Abbi Garton-Crosbie has had a busy week. By my count she has four pieces in today's Sunday National all dealing with the SNP's commitment to a new referendum and independence. Three of those articles look at the paper's research exercise which examined SNP politicians' Tweets over the period around the Scottish Parliament election looking for … Continue reading Criminally insane?
What disturbs me most about this GRA contretemps is the role it has played in creating the very deep fissures within the SNP alluded to by Richard Walker. The nature of the issue; the way GRA reform has been handled by the Scottish Government; the manner in which the reforms have been influenced and defended by a particular clique, all seem designed to polarise opinion. Indeed, it may be impossible to separate cause and effect. But whatever is assigned the status of cause, the effect on the party has been sufficiently deleterious to prompt the question of whether any cause is worth it.
Ian Blackford is entitled to state how important it is that the SNP stays in power; if only because the alternative would be one or more of the British parties seizing control - with all the horrors that would entail. What irks is that when it comes to being held accountable for three or four or five or six years (depending on your preference) of inaction on the constitutional issue all of a sudden,
Journalists are professional communicators. They mediate messages. They are one of the main links between us and 'out there'. The world. Journalists are trained how to use language. Which starts with learning how language is used. If you are aware of the way people express their thoughts then you can describe and explain the world in terms that people will best understand. There's more to it, of course. A lot goes into a journalist's training. They have to learn about the way print, broadcast and online media function at a technical level and how they operate as businesses and how to avoid buying your round in the pub and probably a couple of other things.
During the referendum campaign, it became clear that there is a democratic deficit in terms of the Scottish media. The raison d’etre of the National is to redress the balance and cogently to argue the case for independence.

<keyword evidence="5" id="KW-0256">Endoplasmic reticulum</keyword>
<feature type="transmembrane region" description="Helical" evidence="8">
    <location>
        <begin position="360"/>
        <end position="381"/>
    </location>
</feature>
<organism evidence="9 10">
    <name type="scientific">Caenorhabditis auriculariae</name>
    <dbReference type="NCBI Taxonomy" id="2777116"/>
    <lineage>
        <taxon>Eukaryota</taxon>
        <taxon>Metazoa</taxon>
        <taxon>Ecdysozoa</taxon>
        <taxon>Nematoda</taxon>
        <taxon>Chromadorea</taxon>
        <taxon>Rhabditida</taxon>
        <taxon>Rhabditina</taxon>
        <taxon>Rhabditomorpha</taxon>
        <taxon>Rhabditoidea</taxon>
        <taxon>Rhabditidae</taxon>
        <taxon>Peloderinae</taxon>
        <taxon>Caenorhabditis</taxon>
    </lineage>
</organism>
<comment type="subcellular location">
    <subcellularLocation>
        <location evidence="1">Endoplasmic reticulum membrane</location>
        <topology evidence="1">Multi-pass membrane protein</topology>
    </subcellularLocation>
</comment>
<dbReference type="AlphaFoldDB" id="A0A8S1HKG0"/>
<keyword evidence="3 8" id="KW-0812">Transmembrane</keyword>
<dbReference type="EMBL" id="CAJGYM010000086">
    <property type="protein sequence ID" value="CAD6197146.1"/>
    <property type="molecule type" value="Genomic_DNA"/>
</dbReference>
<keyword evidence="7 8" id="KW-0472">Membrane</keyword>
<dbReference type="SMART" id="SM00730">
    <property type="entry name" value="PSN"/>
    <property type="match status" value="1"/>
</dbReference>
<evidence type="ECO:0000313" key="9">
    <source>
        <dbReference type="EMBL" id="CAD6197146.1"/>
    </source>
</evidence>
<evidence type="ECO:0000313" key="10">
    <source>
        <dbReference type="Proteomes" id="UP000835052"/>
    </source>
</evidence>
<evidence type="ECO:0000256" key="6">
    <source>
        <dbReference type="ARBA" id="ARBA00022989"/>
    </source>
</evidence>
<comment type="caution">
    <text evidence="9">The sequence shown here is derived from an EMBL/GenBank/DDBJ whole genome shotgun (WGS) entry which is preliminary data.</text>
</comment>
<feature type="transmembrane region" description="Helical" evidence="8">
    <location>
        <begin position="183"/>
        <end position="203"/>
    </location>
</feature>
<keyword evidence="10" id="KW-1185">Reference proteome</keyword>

I take pride in the fact that, as a corrupt and collapsing British political system continues to concentrate power, privilege and patronage in the hands of an imperiously insensitive elite, we steadfastly maintain that sovereignty is vested entirely and exclusively in the people of Scotland.
As well as busting the myths we need to be condemning those who created them in the most forthright terms. We should be examining and exposing the malign motives behind the myths. And we should stop calling them myths! They are lies!
Maybe these investors also saw the signs that the British political elite intended to use the opportunity provided by Brexit to lock Scotland into the Union; re-impose direct rule from London; and disable democratic dissent by 'suspending' the Scottish Parliament.
Ian Blackford had a hard act to follow in Angus Robertson and it would not be contentious to say that, for many in the SNP, his background in the financial industry made him a controversial choice to lead the SNP group at Westminster. I think we can safely say that all such doubts have been … Continue reading Worthy winners
Theresa May has ignored Scotland throughout the whole Brexit process, and excluding The National in this way simply underlines how she is running scared of answering tough questions. The stuff about Theresa May "running scared" of difficult questions makes for great political rhetoric. But, as I'm sure the First Minister is well aware, it doesn't … Continue reading Scotland? What Scotland?